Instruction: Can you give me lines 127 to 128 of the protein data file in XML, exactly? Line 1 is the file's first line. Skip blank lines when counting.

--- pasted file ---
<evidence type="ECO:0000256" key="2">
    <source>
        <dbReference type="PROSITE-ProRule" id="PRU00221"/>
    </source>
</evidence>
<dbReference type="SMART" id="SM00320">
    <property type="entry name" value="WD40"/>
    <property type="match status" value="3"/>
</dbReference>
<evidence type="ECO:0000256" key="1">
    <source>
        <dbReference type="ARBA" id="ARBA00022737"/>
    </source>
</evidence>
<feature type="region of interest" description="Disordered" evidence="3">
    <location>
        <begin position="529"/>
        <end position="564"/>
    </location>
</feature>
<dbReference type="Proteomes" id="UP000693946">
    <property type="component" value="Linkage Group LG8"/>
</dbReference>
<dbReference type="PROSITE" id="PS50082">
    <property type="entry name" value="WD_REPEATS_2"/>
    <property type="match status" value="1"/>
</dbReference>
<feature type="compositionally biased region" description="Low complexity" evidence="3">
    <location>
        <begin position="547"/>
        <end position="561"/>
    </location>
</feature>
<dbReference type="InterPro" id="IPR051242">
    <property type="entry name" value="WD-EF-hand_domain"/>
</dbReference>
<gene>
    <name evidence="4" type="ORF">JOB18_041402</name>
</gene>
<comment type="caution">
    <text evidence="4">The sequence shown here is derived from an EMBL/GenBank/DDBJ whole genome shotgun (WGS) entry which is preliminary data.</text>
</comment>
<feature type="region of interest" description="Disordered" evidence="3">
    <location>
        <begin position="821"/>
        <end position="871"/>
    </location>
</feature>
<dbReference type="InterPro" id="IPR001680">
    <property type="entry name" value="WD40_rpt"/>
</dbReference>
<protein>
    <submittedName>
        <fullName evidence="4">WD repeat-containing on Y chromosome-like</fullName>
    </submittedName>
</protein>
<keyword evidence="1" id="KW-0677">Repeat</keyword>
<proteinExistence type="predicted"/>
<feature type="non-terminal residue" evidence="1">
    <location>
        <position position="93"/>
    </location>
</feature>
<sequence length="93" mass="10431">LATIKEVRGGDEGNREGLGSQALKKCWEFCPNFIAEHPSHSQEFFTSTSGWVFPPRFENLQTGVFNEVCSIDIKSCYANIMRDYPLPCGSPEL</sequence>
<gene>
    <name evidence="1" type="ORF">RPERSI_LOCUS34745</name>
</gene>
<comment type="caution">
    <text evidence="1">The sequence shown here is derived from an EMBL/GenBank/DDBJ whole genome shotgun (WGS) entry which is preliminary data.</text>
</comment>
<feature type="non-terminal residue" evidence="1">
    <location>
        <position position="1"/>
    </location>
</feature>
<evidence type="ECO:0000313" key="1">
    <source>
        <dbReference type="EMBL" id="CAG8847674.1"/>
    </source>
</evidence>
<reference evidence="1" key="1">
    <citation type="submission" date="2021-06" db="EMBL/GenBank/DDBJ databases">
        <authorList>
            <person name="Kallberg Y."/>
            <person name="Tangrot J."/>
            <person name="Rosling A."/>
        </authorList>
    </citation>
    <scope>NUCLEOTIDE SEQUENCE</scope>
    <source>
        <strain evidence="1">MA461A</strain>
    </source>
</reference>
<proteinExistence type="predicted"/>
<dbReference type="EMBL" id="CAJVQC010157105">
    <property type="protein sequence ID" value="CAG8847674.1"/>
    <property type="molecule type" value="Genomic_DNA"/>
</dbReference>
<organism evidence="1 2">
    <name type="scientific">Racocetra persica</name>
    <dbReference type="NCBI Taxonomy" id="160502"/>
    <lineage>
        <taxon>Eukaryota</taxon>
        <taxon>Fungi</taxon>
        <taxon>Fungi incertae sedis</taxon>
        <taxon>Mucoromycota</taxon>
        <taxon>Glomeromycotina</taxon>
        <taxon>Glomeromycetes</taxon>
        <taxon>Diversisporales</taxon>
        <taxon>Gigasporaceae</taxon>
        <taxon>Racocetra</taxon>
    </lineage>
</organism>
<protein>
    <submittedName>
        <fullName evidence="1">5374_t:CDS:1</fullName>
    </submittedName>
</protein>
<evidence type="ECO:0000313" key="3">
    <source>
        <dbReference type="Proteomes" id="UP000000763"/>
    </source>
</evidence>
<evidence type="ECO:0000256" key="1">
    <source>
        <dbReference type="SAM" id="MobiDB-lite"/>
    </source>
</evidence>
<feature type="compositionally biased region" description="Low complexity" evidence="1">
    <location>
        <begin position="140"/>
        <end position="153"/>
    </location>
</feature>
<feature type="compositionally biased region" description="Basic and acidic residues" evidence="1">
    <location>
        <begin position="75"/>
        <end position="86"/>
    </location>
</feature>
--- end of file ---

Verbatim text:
    </source>
</evidence>